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Your views: on the cost of dumping rubbish, and Bight exploration

Reader contributions

Today, readers comment on increased costs for councils to send household waste to landfill, and oil drilling and the environment.

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Waste not, want not

Commenting on the story: Councils to raise rates and stink over Budget bin tax

While there is a legitimate argument to be made about how much of the Solid Waste Levy should be returned to Councils to help them improve their waste and recycling services, increasing the levy is ultimately a sensible move.

As a society, it makes sense to tax the things we don’t like, and subsidise the things we do.  Yet when it comes to the environment, we tend to do the opposite.

In this case, there is still a financial advantage in sending far too many of the world’s precious resources direct to landfill, rather than recapturing and recycling them.  

Last year’s State of the Environment report found that, despite our state’s leadership in reducing waste through the hugely popular container deposit scheme, bans on plastic bags and other initiatives, the amount of waste we produce is still going up. 

In fact, it’s going up a lot.  

The average amount of waste generated by South Australians increased from 2,000 kgs of waste each in 2003-04 to 3,000 kgs in 2016-17 – a rise of 42%.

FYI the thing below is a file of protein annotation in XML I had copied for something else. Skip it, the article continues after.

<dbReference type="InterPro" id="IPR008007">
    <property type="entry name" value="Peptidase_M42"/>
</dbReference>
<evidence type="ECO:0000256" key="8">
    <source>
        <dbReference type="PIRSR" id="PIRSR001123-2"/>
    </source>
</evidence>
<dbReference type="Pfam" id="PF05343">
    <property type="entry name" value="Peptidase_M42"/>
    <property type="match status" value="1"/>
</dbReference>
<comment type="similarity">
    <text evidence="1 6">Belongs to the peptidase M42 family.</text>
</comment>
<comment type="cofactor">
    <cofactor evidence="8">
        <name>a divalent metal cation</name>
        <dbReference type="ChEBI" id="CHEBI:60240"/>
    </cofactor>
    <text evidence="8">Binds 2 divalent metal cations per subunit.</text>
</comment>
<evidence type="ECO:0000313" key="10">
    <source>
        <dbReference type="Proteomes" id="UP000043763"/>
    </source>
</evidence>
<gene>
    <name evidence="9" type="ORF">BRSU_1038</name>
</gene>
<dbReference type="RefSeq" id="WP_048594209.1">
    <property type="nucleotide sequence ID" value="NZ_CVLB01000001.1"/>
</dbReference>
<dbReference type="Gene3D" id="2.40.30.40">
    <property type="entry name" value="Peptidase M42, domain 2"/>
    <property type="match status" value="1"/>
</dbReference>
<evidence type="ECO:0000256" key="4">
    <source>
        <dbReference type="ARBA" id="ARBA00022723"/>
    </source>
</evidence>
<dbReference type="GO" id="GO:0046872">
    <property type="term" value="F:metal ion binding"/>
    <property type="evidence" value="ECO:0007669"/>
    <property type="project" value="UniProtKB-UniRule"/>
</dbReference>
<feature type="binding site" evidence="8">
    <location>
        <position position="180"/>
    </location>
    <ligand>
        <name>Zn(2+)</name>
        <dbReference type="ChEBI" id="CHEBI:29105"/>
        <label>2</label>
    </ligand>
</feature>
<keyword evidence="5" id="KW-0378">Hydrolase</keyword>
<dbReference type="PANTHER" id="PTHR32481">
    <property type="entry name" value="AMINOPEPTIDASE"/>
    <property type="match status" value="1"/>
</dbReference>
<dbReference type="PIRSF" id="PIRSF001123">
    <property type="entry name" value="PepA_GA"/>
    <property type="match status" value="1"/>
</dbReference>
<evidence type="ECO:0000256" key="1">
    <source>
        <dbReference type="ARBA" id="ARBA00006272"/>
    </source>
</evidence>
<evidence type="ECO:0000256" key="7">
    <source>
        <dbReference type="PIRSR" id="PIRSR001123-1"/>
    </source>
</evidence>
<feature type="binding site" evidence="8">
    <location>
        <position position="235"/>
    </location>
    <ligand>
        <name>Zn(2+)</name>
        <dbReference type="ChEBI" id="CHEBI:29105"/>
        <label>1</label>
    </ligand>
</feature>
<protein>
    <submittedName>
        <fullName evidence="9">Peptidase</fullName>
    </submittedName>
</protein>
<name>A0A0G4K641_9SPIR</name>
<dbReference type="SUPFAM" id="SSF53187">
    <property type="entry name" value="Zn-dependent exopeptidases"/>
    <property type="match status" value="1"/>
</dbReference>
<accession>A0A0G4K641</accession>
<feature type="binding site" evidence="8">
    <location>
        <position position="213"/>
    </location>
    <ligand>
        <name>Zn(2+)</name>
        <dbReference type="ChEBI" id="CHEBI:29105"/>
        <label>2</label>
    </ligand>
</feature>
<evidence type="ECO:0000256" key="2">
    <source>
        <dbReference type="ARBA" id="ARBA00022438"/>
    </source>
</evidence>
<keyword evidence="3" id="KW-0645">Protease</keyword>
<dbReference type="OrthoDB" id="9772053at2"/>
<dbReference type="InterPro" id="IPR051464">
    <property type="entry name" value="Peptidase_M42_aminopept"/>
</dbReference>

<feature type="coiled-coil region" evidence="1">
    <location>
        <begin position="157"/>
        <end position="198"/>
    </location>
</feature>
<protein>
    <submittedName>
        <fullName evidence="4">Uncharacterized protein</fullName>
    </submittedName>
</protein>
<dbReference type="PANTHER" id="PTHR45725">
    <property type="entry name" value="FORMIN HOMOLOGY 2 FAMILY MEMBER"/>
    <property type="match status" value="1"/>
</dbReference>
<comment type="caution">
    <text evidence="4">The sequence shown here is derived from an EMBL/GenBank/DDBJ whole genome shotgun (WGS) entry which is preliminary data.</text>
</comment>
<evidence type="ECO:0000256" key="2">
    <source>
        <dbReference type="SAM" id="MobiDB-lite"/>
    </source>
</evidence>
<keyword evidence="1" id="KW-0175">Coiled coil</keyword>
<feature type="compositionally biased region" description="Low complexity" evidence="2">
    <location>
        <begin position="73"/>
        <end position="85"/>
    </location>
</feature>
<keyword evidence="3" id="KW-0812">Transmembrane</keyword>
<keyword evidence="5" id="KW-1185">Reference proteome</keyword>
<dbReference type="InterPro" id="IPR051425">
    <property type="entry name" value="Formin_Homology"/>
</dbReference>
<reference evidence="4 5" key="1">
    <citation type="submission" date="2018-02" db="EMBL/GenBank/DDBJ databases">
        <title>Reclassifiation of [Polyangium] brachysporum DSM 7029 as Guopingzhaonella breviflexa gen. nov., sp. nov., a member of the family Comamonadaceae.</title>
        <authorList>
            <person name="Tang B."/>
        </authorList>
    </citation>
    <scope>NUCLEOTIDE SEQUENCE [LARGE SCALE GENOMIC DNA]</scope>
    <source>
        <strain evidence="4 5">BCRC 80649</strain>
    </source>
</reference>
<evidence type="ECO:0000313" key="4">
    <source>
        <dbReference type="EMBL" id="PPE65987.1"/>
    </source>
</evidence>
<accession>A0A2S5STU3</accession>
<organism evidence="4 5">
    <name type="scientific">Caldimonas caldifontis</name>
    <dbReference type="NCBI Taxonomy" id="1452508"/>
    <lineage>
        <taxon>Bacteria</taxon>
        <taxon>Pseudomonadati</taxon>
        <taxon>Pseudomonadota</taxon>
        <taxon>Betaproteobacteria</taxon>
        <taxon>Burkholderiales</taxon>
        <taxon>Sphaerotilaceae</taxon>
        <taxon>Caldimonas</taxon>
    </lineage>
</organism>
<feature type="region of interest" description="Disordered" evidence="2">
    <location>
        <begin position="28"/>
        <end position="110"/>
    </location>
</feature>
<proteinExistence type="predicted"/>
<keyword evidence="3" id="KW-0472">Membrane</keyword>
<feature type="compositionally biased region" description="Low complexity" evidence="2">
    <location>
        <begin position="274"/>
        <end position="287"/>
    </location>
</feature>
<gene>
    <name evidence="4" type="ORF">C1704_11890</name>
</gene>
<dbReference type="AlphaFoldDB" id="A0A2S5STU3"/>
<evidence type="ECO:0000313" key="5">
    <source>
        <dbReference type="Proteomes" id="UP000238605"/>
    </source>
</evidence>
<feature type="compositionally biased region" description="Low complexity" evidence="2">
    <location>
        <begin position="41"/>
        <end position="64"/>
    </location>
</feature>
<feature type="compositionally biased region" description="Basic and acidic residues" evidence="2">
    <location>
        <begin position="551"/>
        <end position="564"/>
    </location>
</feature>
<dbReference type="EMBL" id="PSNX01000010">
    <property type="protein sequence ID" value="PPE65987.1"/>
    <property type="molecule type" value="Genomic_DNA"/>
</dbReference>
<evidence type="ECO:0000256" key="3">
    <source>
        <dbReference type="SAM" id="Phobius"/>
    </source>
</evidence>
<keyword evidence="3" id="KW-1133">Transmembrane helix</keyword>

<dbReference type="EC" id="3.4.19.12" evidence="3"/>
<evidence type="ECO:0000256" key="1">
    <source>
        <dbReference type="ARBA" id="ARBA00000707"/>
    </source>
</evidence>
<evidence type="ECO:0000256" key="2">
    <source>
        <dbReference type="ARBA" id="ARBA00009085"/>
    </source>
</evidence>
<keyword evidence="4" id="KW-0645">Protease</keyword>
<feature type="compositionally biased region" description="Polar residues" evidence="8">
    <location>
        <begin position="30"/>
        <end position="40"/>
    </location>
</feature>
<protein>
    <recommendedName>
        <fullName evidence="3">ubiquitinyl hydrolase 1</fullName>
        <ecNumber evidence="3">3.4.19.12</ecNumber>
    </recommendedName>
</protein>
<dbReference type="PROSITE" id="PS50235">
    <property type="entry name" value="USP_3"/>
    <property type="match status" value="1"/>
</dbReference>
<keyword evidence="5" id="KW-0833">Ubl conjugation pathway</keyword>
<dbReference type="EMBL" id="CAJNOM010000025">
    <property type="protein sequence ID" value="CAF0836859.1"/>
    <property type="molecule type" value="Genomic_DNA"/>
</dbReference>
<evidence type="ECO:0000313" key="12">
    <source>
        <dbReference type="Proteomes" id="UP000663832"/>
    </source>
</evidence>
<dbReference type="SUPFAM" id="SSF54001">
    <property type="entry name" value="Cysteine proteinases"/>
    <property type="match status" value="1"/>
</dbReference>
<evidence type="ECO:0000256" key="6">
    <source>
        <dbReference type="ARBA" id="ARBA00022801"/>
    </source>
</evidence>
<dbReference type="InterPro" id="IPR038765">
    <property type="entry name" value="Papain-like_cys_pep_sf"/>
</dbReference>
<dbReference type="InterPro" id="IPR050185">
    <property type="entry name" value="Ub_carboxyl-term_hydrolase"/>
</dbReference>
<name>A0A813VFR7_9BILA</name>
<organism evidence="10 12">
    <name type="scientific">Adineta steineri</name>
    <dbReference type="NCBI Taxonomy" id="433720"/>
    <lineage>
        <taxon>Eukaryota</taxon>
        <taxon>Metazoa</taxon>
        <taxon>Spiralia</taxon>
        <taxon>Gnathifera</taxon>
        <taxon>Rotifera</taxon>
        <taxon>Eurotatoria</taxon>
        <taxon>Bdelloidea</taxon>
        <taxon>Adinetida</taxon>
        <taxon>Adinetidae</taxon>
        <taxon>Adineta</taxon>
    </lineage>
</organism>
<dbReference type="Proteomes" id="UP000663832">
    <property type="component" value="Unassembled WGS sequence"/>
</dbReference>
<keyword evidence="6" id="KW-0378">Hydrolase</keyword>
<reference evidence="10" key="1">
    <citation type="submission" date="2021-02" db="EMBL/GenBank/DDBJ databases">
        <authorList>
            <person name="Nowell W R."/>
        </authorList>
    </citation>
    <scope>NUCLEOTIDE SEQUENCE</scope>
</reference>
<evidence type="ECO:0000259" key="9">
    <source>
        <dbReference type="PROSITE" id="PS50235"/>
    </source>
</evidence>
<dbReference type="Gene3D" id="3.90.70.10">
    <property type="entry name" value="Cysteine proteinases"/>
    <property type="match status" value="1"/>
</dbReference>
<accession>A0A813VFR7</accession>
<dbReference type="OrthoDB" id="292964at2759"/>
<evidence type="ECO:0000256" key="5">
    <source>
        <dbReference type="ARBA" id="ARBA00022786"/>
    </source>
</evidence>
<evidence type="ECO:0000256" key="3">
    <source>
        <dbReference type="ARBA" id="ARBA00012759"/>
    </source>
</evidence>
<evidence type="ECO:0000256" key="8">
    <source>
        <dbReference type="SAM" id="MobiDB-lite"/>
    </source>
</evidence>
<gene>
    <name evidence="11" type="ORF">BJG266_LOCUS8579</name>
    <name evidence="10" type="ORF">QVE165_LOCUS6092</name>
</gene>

If increasing the Solid Waste Levy diverts more of this waste away from landfill, that can only be a good thing. Craig Wilkins

Drilling down data

Commenting on the story: Time for SA MPs to back Bight oil drilling ban

Senator Hansen-Young is very short of any facts she has written in her article.

She omits many pertinent facts and plucks fictitious numbers out of the air.

For example petroleum drilling and production has been ongoing for more than 60 years in the Gippsland Basin just east of SA, and furthermore today it was announced that NOPSEMA (the regulator) has approved the drilling of another exploration some 70 km offshore Victoria in 2300 metres water depth.

There have been some 104,000 km of seismic recorded in the GAB and 12 exploration wells drilled in the GAB.

Equinor, formerly called Statoil has decades of successful drilling and production history offshore in the North Sea and Arctic seas.

Australia needs new sources of local oil and gas and the governments, both Federal and State have an obligation to develop the nation’s natural resources for the benefit of all Australians. – Andrew J Andrejewskis

I don’t think we’ll get a consensus of support from our opposition leader and some independents on a ban on drilling in the Great Australian Bight.

Sarah Hanson Young thinks her opinion is all that counts. Mike Lesiw 

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